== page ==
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Constitutionality of State/Local Gun Laws.

Discussion in 'Legal' started by dk-corriveau, Jul 29, 2005.

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  1. dk-corriveau

    dk-corriveau Member

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    I am sure that this has probably been covered, but what types of challenges have there been against state/local gun laws at the Supreme Court level. I am sure that it is naive of me to think this way, but it seems like there really is a basis for a constitutional challenge.

    To make the argument that states can determine what are or aren’t appropriate arms, in my opinion, is tantamount to states deciding what is or isn’t appropriate free speech. Arms is a pretty broad term, but so is Free Speech. Would a state be allowed to limit the free discussion of evolution vs. creation or abortion or any other hot button issue? I doubt it. Yet states can say 10 rounds are ok, but 15 rounds are not. Unreal.

    Furthermore, cities or counties saying that its residents can not keep or bear arms is the most black and white violation of the constitution that I have ever heard of. It says right in the Constitution, the right of the people to keep and bear Arms, shall not be infringed. :banghead:

    Anyway, I just needed to rant a bit. These issues get me really worked up, but I remain unsurprised at the sad state of things in this country. :cuss: To see the rights of law abiding citizens trampled on just drives me mad. Living in Virginia, I personally have more than enough access to guns to satisfy my needs/desires, if only my finances could keep up. But to listen to the challenges that so many of you go through is just unreal.
     
  2. The Real Hawkeye

    The Real Hawkeye member

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    It's a complicated question, because it is multi faceted. Firstly, there is the states rights position, which is based on the Tenth Amendment, under which, the state is at liberty to restrict just about anything, because it is presumed that states represent the will of the people, and the people are responsible for preserving their liberties via their state elections. Then there's the view that the Fourteenth Amendment causes all Constitutionally recognized rights, one of which is the right to keep and bear arms, to be forced on state governments.
     
  3. Control Group

    Control Group Member

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    TRH summed up the principles well, but it's worth mentioning the current situation, too.

    As he said, under the 10th Amendment, it's a states' rights issue, and states can legislate gun control as much as they want (depending on the state constitutions, of course). Under the 14th Amendment, however, states are required to abide by the limitations on government written into the Amendments.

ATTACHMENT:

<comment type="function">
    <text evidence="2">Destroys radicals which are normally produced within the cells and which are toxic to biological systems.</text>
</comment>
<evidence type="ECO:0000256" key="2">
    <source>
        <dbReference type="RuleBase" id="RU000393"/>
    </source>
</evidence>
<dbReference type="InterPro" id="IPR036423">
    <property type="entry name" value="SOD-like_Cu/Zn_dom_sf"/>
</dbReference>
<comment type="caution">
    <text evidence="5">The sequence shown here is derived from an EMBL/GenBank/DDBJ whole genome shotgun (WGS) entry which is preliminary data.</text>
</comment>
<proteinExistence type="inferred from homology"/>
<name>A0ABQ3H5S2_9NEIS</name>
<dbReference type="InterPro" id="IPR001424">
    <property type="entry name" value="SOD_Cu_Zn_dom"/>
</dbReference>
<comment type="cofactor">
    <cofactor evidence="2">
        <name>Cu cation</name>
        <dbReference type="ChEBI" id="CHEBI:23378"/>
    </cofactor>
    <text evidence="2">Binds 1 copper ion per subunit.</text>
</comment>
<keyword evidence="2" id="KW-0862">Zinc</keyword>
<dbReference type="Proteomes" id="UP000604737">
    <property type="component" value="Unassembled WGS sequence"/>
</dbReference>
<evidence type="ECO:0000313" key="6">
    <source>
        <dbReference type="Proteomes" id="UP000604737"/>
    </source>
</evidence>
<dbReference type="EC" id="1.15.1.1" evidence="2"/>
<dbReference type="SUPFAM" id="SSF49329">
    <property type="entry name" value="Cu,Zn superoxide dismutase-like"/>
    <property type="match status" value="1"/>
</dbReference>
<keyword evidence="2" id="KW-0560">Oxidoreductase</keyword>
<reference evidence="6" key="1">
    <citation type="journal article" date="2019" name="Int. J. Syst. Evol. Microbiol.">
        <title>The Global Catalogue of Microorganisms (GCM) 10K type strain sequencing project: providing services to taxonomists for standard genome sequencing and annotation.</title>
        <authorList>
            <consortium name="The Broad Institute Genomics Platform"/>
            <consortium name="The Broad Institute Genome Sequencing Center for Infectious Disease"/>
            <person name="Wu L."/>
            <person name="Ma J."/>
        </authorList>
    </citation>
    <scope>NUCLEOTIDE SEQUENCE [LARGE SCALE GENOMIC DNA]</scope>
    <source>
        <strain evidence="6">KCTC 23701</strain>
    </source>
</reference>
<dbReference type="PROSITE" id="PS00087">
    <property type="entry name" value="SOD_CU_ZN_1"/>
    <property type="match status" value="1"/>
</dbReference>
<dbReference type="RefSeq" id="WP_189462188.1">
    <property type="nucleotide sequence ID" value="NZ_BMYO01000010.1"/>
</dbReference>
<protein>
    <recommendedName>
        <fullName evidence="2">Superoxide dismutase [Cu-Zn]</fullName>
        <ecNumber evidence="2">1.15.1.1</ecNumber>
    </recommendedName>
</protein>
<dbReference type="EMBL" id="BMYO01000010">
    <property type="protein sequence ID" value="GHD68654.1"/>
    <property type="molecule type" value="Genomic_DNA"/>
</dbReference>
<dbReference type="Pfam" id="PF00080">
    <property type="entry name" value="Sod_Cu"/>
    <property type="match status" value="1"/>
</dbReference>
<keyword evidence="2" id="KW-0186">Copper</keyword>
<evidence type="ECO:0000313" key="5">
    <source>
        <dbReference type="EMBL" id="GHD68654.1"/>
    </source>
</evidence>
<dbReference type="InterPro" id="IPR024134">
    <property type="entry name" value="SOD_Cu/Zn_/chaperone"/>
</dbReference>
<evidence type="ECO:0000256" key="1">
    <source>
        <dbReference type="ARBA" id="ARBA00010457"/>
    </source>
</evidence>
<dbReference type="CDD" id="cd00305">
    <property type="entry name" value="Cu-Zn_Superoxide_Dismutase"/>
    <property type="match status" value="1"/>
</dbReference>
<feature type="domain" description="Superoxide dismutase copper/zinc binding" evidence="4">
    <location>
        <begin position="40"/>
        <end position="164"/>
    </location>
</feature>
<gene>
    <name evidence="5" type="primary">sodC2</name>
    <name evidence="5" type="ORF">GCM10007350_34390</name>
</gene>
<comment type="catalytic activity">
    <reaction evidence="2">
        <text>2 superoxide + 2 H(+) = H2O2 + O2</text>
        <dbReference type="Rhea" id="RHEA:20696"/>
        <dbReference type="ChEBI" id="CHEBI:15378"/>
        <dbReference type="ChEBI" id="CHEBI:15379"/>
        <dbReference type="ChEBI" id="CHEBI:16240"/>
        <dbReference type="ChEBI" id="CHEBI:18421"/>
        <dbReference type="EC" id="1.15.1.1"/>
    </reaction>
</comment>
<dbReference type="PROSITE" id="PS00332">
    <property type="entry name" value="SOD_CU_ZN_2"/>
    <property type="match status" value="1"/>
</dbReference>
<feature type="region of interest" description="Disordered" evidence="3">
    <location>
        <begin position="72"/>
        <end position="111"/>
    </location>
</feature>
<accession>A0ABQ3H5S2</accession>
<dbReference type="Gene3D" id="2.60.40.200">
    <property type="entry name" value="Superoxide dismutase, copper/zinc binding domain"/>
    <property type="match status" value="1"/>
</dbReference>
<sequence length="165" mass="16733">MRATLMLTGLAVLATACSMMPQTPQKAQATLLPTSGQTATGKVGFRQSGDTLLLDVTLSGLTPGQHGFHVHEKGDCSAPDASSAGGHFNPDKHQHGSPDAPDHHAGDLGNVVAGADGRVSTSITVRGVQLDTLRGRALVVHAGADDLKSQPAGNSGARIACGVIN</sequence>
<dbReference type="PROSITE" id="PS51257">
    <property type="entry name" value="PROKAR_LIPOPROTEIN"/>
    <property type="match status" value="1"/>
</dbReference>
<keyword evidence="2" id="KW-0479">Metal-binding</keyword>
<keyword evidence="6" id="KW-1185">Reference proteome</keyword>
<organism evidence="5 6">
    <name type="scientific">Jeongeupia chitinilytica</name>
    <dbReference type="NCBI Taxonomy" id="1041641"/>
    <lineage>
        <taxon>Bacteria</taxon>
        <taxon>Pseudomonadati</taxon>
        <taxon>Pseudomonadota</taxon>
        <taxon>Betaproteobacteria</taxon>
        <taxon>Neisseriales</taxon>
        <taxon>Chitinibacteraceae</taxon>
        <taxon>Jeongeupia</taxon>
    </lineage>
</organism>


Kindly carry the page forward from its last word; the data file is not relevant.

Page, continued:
In practical terms, what has actually happened is that the Supreme Court has applied individual amendments to the states on a one-by-one basis. The doctrine is "selective incorporation," and until the SCOTUS has ruled that an amendment is incorporated under the 14th, the states do not need to abide by that amendment. Obviously, the 2nd hasn't been incorporated under the 14th.

    Equally obviously, this doctrine is, at very best, on shaky Constitutional ground (some of us would call it completely bogus, in fact). Either the 14th means what it says, or it doesn't. In the former case, no state has the legal right to pass gun control laws any more than it has the right to have an official state religion. In the latter case, the states can restrict guns all they want, and they can also make it legal to own slaves again.

    So far, since Miller, the SCOTUS has been...ah, reluctant, let's say, to hear any cases which would force them to make a definitive ruling on the 2nd. One might conclude from this that they like gun control, but are very aware that there is no legitimate way to justify it within the bounds of the Constitution.

    The dilemma for Constitution-minded gun owners is that under the intent of the framers, states absolutely have the authority to regulate guns. On the other hand, while the 14th is clearly in contravention to the original intent of the Constitution, incorporation of the 2nd under the 14th would be the single best thing to happen to gun rights in this country since the 2nd was written.

    That being said, repeal of the 14th is less likely than the states calling a Constitutional Convention, so as a practical matter, the best we can really hope for is incorporation of the 2nd. I consider that a somewhat forlorn hope, but at least it's not beyond the realm of possibility.
     
    Last edited: Jul 29, 2005
  4. Graystar

    Graystar Member

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    None. They never get that far.
     
  5. Bruce H

    Bruce H Member

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    When a state is admitted to the union they agree to abide by the constitution and bill of rights, right. If this is true then all forms of state and federal gun control are unconstitutional. The 2nd says so. Is plain english so hard to understand?
     
  6. Otherguy Overby

    Otherguy Overby member

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    Riddle me this?

    The right of the people...

    It does NOT say: The right of the people, except those people residing in the several states...